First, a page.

She was homely, but also disinclined, so she got out from under men. “Menace” was made of men with an ace up their sleeve. Her father finally died and she was freed of her family. “Then life without father began,” she said, “a very pleasant one.” Her overbearing brother Leo took her under his smotherly wing until Alice Toklas, who could cook, came along, whereupon her bossy brother left for Florence with Cézanne’s apples and a lot of lovely drawings.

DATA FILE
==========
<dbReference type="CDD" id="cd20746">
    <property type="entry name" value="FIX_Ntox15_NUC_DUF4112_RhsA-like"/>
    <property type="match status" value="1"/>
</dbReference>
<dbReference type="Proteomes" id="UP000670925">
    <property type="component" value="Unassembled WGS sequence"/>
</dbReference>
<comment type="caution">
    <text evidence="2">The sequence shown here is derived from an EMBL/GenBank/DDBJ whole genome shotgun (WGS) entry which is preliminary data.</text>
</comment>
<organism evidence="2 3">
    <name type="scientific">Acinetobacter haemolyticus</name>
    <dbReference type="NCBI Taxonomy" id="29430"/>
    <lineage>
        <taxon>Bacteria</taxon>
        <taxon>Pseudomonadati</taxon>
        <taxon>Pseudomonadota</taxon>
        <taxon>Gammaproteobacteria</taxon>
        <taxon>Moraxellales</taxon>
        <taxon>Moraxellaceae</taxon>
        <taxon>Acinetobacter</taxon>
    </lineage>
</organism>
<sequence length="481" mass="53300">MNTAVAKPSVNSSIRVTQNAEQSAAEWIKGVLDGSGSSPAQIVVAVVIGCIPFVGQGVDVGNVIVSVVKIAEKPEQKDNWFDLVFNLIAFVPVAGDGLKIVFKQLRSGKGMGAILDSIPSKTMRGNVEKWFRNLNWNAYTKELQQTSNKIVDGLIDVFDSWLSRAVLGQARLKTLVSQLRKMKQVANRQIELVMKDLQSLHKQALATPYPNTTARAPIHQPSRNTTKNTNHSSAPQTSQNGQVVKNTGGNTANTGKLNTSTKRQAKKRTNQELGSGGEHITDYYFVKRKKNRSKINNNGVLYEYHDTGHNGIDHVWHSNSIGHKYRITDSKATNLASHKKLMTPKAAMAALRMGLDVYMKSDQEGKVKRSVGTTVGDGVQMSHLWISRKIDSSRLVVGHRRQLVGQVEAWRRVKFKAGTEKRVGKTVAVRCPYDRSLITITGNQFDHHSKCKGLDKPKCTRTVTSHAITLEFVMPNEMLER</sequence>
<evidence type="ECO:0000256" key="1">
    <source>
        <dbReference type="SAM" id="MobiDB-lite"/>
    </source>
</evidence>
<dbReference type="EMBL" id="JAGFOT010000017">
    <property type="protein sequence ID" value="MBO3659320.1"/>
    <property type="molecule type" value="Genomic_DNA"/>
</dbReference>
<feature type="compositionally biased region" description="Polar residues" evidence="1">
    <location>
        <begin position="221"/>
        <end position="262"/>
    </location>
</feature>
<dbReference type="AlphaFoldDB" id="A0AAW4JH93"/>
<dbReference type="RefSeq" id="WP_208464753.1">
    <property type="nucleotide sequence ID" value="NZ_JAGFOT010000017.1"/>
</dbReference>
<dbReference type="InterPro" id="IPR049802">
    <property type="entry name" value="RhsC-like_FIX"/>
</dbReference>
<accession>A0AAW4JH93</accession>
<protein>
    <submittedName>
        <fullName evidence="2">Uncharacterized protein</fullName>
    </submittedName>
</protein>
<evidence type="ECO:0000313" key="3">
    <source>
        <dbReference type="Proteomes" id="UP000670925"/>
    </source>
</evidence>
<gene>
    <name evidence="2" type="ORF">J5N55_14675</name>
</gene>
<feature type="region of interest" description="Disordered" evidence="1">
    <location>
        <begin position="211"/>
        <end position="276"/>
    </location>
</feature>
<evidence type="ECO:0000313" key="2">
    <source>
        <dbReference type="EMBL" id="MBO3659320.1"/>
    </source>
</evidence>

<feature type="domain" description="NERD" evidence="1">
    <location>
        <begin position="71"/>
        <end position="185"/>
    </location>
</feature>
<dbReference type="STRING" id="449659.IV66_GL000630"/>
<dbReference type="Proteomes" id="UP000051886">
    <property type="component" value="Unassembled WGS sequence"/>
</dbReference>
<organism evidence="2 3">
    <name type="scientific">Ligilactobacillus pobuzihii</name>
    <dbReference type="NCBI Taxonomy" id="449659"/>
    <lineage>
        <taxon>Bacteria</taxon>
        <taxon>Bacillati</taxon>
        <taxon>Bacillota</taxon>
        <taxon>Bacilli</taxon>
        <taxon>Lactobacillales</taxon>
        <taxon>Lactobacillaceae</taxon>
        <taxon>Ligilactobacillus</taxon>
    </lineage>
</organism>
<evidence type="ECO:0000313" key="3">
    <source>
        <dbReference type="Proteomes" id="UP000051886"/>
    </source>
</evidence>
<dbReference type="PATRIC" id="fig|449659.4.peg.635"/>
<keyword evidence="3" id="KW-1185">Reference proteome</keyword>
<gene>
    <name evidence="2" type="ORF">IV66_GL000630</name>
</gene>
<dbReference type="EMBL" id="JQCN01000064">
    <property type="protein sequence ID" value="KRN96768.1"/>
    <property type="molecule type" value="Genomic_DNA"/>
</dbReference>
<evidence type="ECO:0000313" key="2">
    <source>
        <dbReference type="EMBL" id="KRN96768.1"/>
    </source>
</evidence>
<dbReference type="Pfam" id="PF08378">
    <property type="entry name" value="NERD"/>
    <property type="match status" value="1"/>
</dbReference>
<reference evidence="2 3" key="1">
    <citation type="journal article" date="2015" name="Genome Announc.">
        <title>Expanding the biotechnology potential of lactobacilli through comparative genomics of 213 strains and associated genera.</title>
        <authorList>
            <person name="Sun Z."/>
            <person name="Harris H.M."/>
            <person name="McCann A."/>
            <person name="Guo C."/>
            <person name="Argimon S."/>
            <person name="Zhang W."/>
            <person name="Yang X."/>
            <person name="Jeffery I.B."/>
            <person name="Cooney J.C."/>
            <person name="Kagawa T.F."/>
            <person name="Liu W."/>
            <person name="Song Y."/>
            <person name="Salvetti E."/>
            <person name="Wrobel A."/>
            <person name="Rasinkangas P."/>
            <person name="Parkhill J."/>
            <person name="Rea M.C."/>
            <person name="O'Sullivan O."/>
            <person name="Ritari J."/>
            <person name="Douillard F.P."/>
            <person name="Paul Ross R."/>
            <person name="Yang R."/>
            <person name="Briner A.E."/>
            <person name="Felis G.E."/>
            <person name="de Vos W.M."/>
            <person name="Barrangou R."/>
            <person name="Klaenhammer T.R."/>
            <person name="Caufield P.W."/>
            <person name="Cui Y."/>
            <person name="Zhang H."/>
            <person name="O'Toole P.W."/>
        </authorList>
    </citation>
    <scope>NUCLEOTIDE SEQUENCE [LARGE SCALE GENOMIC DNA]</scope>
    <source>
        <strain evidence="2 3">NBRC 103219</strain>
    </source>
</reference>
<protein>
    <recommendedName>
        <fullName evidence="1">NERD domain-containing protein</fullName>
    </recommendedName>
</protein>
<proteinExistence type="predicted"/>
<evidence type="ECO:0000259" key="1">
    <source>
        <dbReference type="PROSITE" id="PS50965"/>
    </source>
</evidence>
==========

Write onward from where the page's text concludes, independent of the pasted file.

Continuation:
So when, nearly sixty, she shook the hand of her fame in New York, she knew she had arrived; the identity she had worked on for so long was complete: She was Gertrude Stein; she had a wife; she drove a motorcar; she had a fortune invested in Picasso and Company; she had her own course of life and could tell Ernest Hemingway where to get off. Yet all the applause, the circulating lights, those nervous hosts and earnest meals, made her uneasy. “I write for myself and strangers,” she had once said, but now there were too many strangers who cried hi!, who knew what she wore and the waddle of her walk, but didn’t know what Vichy water was. “I am I,” she wrote in disgust, “because my little dog knows me.” Well, the nose was enough for the mastiff of Ulysses. Yet the self she had struggled so long and hard to define could be pictured on an ID: Her passport and her driver’s license proved she was she, the way our credit does now, the dog tag our corpse, as our social security number certifies us or our mother’s maiden name. She had become—for she knew her philosophy—the sum of her adjectives like an apple being peeled by Bishop Berkeley, and she could be duplicated by anyone who claimed to have the same set of properties the way a spy assumes another’s identity.